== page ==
The second Archaeopteryx discovery in 1877 was again claimed to have been made at the Solnhofen site and passed through the hands of Karl Haberlein's son, Ernst [9]; this time the enormous sum of thirty-six thousand gold marks was demanded for the prize. Far more than any museum could afford and after four years of negotiations, it was eventually bought by the industrial magnate, Werner Siemens. Siemens then sold it to the Prussian ministry so that it ended up in the Humbolt Museum in 1881. The formal description by professor Dames did not appear until 1884 [10]. The patriotic gesture by Siemens to ensure that the prize did not leave German soil was later rewarded by naming the creature Archaeopteryx siemensii. Later still, the classification name was changed, to Archaeopteryx lithographica or, more usually, the Berlin Specimen. Because it is the most complete, photographs of this specimen are shown in practically every school biology textbook as definitive evidence of a transition from one major group to another.

Textbooks sometimes speak of "many other examples" and by this is meant: A poorly preserved specimen discovered in 1956 assigned by Heller as an Archaeopteryx and known as the Maxberg Specimen [11]; it remains in a private collection. A specimen discovered in 1855 and classified as a pterosaur by the Teyer Museum until 1970 when it was reclassified as an Archaeopteryx by Ostrom; it is referred to as the Haarlem Specimen [12]. A specimen discovered in 1951 and classified as a Compsognathus longipes reclassified by Mayr in 1973 as an Archaeopteryx and known today as the Eichstatt Specimen [13]. The most recent specimen was "discovered" in a private collection and classified by Wellnhofer in 1988 as an Archaeopteryx; it is referred to as the Solnhofen Specimen [14]. It is to be emphasized that none of these last four specimens show feather impressions. More will be said of this later. The great bird expert, Professor Ostrom, writing before the 1988 specimen was assigned said of these latest specimens:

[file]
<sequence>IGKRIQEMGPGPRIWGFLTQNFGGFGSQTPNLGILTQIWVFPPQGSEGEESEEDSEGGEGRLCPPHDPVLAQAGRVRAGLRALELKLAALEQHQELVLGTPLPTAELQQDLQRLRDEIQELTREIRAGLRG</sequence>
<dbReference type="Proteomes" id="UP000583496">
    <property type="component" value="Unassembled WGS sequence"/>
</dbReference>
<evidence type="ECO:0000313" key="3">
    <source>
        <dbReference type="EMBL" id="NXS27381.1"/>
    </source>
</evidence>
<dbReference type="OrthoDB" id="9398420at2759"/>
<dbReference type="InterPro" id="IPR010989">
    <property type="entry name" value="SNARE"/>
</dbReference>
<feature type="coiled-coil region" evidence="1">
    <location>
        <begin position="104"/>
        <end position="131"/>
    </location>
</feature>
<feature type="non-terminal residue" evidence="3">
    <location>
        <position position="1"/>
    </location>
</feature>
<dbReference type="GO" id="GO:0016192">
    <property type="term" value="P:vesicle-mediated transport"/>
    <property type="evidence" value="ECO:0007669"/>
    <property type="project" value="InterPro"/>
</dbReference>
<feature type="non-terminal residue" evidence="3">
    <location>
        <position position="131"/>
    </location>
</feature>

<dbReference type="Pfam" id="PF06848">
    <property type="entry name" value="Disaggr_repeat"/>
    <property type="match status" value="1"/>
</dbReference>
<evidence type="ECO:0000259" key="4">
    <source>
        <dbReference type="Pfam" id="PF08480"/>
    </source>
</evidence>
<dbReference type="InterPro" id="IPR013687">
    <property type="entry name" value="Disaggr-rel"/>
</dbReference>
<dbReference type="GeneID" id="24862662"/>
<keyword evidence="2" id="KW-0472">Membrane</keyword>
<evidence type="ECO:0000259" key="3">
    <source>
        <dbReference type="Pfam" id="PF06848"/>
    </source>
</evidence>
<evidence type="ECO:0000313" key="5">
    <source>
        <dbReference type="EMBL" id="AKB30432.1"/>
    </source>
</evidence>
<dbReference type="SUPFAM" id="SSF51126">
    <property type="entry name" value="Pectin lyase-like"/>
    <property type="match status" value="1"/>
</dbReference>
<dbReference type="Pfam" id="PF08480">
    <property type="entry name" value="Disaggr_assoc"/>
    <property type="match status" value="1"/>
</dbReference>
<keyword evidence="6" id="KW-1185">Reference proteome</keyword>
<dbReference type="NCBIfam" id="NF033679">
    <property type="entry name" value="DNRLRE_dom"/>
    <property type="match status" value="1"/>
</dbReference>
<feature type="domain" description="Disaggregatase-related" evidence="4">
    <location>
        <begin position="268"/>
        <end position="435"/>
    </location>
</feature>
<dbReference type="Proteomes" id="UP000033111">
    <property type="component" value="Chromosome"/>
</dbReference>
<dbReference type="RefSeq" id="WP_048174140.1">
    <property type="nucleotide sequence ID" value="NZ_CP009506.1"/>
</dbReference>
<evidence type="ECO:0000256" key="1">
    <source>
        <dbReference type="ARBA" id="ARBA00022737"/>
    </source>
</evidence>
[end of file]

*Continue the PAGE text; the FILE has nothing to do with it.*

...these specimens are not particularly like modern birds at all. If feather impressions had not been preserved in the London and Berlin specimens, they [the Maxberg, Haarlem and Eichstatt specimens] would never have been identified as birds...notice [they] were all misidentified at first, and the Eichstatt Specimen for 20 years was thought to be a small specimen of the dinosaur Compsognathus [15].